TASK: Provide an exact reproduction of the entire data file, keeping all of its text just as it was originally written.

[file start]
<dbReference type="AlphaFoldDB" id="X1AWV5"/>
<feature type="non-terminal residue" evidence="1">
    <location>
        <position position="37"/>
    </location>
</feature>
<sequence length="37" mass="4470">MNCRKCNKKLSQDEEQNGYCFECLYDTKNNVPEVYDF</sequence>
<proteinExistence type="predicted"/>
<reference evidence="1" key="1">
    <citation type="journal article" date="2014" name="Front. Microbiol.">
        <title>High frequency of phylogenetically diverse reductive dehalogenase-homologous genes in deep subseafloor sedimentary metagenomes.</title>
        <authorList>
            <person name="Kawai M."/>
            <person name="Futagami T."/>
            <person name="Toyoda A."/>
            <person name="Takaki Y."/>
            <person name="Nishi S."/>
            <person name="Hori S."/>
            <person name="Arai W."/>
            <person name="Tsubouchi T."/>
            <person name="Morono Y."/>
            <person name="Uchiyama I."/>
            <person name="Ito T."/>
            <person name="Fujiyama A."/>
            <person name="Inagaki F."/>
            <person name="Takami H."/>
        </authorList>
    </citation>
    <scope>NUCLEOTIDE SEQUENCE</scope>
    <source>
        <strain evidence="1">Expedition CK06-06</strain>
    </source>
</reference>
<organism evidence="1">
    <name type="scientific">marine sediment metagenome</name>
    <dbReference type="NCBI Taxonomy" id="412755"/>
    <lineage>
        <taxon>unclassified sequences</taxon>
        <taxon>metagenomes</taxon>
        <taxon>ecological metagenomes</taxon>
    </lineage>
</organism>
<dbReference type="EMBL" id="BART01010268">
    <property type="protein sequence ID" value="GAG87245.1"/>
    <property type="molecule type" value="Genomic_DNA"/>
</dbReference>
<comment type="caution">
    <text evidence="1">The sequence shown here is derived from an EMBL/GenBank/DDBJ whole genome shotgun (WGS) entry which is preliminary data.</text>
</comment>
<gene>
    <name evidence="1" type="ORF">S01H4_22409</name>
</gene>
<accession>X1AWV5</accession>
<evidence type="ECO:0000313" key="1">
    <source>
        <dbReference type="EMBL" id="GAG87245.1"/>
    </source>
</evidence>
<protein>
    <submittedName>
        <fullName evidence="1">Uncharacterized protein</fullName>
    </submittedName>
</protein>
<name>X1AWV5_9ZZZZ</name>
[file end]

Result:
<dbReference type="AlphaFoldDB" id="X1AWV5"/>
<feature type="non-terminal residue" evidence="1">
    <location>
        <position position="37"/>
    </location>
</feature>
<sequence length="37" mass="4470">MNCRKCNKKLSQDEEQNGYCFECLYDTKNNVPEVYDF</sequence>
<proteinExistence type="predicted"/>
<reference evidence="1" key="1">
    <citation type="journal article" date="2014" name="Front. Microbiol.">
        <title>High frequency of phylogenetically diverse reductive dehalogenase-homologous genes in deep subseafloor sedimentary metagenomes.</title>
        <authorList>
            <person name="Kawai M."/>
            <person name="Futagami T."/>
            <person name="Toyoda A."/>
            <person name="Takaki Y."/>
            <person name="Nishi S."/>
            <person name="Hori S."/>
            <person name="Arai W."/>
            <person name="Tsubouchi T."/>
            <person name="Morono Y."/>
            <person name="Uchiyama I."/>
            <person name="Ito T."/>
            <person name="Fujiyama A."/>
            <person name="Inagaki F."/>
            <person name="Takami H."/>
        </authorList>
    </citation>
    <scope>NUCLEOTIDE SEQUENCE</scope>
    <source>
        <strain evidence="1">Expedition CK06-06</strain>
    </source>
</reference>
<organism evidence="1">
    <name type="scientific">marine sediment metagenome</name>
    <dbReference type="NCBI Taxonomy" id="412755"/>
    <lineage>
        <taxon>unclassified sequences</taxon>
        <taxon>metagenomes</taxon>
        <taxon>ecological metagenomes</taxon>
    </lineage>
</organism>
<dbReference type="EMBL" id="BART01010268">
    <property type="protein sequence ID" value="GAG87245.1"/>
    <property type="molecule type" value="Genomic_DNA"/>
</dbReference>
<comment type="caution">
    <text evidence="1">The sequence shown here is derived from an EMBL/GenBank/DDBJ whole genome shotgun (WGS) entry which is preliminary data.</text>
</comment>
<gene>
    <name evidence="1" type="ORF">S01H4_22409</name>
</gene>
<accession>X1AWV5</accession>
<evidence type="ECO:0000313" key="1">
    <source>
        <dbReference type="EMBL" id="GAG87245.1"/>
    </source>
</evidence>
<protein>
    <submittedName>
        <fullName evidence="1">Uncharacterized protein</fullName>
    </submittedName>
</protein>
<name>X1AWV5_9ZZZZ</name>